Pathogenesis of Autism Spectrum Disorder ()

Autism spectrum disorder (ASD) is a neurodevelopmental disorder characterized by dysfunctions in social interactions, communication difficulties and repetitive patterns of behavior. ASD affects one out of every 59 children. The exact causal mechanism for ASD is still unknown, therefore, there is no effective treatment for ASD. We previously identified mono-to-biallelic switch of autism susceptibility genes from persons with ASD1. To further study the underlying causal mechanisms of ASD, we use human induced pluripotent stem cells (iPSCs)-derived cortical neurons and cerebral organoids as research tools. Our research goal is to uncover the pathogenesis of ASD.

1. Lin CY, Chang KW, Lin CY, Wu JY, Coon H, Huang PH, Ho HN, Akbarian S, Gau SS, Huang HS. (2018) Allele-specific expression in a family quartet with autism reveals mono-to-biallelic switch and novel transcriptional processes of autism susceptibility genes. Scientific Reports 8:4277.

Mechanisms and Functions of Brain Imprintome ()

Epigenetic machinery can change gene expression without altering the genetic sequence. Genomic imprinting, which is particularly important in the nervous system (NS), is an epigenetic process through which monoallelic gene expression occurs in a parent-of-origin-specific manner. Dysregulation of imprinted genes causes various neurological and psychiatric disorders. Despite its importance in brain disorders, the role of genomic imprinting in the NS remains unclear. Accordingly, there is a need to characterize imprinted genes in the NS and to understand their underlying biology.
To address this critical question, we comprehensively profiled and validated imprinted genes, long non-coding RNAs and microRNAs, in the mouse visual system1 and human prefrontal cortex2. In addition to those findings, we identified several novel genomic imprinting phenomena in the specific brain regions mentioned above in mouse and human. We also built up a multi-stage platform to study gene imprinting in a single-cell type level3. To further investigate the role of genomic imprinting in the brain, we currently focus on studying the mechanisms and functions of brain imprintome. Our research would provide new insights into the regulation of genomic imprinting in the context of psychiatric and neurological diseases, due to the association of these diseases with dysfunctional genomic imprinting.

1. Chou MY, Hu MC, Chen PY, Hsu CL, Lin TY, Tan MJ, Lee CY, Kuo MF, Huang PH, Wu VC, Yang SH, Fan PC, Huang HY, Akbarian S, Loo TH, Stewart CL, Huang HP, Gau SS, Huang HS. (2022) RTL1/PEG11 imprinted in human and mouse brain mediates anxiety-like and social behaviors and regulates neuronal excitability in the locus coeruleus. Human Molecular Genetics DOI: 10.1093/hmg/ddac110.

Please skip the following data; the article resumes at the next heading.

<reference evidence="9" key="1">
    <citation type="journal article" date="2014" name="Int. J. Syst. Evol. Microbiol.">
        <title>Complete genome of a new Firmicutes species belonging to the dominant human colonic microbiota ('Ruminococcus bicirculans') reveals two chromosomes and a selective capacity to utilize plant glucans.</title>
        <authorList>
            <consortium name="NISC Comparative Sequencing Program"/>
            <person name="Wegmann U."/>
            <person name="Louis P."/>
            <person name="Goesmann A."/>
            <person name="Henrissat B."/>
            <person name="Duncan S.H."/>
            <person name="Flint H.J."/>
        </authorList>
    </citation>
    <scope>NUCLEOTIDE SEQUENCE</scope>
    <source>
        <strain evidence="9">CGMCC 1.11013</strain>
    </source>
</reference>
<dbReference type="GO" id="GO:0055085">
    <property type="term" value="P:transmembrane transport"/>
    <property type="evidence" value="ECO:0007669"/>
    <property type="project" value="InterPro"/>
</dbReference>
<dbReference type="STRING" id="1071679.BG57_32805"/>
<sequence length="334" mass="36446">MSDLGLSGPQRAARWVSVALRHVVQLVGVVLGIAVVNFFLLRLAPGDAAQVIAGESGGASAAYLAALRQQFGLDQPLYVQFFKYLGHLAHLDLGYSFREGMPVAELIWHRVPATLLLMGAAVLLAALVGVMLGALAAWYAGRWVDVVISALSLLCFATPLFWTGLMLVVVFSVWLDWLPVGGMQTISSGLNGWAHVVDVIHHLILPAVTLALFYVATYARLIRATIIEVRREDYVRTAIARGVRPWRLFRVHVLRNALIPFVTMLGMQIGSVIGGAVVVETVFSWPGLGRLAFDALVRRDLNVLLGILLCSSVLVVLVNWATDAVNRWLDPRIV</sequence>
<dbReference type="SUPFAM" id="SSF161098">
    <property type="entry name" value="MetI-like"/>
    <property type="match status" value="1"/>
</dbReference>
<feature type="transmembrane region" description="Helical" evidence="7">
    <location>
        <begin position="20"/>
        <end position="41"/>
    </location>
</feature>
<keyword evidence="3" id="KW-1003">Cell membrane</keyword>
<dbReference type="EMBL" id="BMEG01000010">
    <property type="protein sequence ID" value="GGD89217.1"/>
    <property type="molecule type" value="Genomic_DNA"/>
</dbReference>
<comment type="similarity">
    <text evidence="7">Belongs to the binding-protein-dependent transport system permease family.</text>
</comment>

2. Chou MY, Appan D, Chang KW, Chou CH, Lin CY, Gau SS, Huang HS. (2022) Mouse hybrid genome mediates diverse brain phenotypes with the specificity of reciprocal crosses. FASEB J 36(3):e22232.

3. Hsu CL, Chou CH, Huang SC, Lin CY, Lin MY, Tung CC, Lin CY, Lai IP, Zou YF, Youngson NA, Lin SP, Yang CH, Chen SK, Gau SS, Huang HS. (2018) Analysis of experience-regulated transcriptome and imprintome during critical periods of mouse visual system development reveals spatiotemporal dynamics. Human Molecular Genetics 27(6):1039-1054.
4. Lin CY, Chang KW, Lin CY, Wu JY, Coon H, Huang PH, Ho HN, Akbarian S, Gau SS, Huang HS. (2018) Allele-specific expression in a family quartet with autism reveals mono-to-biallelic switch and novel transcriptional processes of autism susceptibility genes. Scientific Reports 8:4277.
5.Lin CY, Huang SC, Tung CC, Chou CH, Gau SS, Huang HS. (2016) Analysis of Genome-Wide Monoallelic Expression Patterns in Three Major Cell Types of Mouse Visual Cortex Using Laser Capture Microdissection. PLOS ONE 11(9):e0163663.

Alternative RNA Splicing in the Brain Function (RNA)

Alternative RNA splicing is active during neurodevelopment, however, its biological functions in the brain are under investigation. RBFOX3 (RNA binding protein, fox-1 homolog (C. elegans) 3) is a neuron-specific alternative splicing regulator. Disruptions of RBFOX3 have been identified in persons with epilepsy, cognitive impairments, autistic features, and sleep problems. Our previous work showed a causal link between the disruption of Rbfox3 and epilepsy and cognitive impairments1. Moreover, we  demonstrated that RBFOX3 is required for hippocampal circuit balance and function1, in addition to adult hippocampal neurogenesis and synaptogenesis2. We also showed that RBFOX3 is dispensable for visual function, despite its specific expression in the ganglion cells of the retina3. We currently focus on investigating the mechanisms for how dysfunctional RBFOX3 contributes to epilepsy, anxiety, and cognitive impairments. Our research goal is to identify novel and unexpected mechanisms and physiological functions of alternative RNA splicing in the brain.

1. Wang HY, Hsieh PF, Huang DF, Chin PS, Chou CH, Tung CC, Chen SY, Lee LJ, Gau SS, Huang HS. (2015) RBFOX3/NeuN is required for hippocampal circuit balance and function. Scientific Reports 5, 17383.
2. Lin YS, Wang HY, Huang DF, Hsieh PF, Lin MY, Chou CH, Wu IJ, Huang GJ, Gau SS, Huang HS. (2016) Neuronal Splicing Regulator RBFOX3 (NeuN) Regulates Adult Hippocampal Neurogenesis and Synaptogenesis. PLOS ONE 11(10): e0164164.
3. Lin YS, Kuo KT, Chen SK, Huang HS. (2018) RBFOX3/NeuN is dispensable for visual function. PLOS ONE 13(2): e0192355.

Developing new research tools ()

We are currently developing new tools to enable more powerful approaches to our research questions. Specifically, we are focusing on mice which can delete target genes in a cell-subtype-specific manner.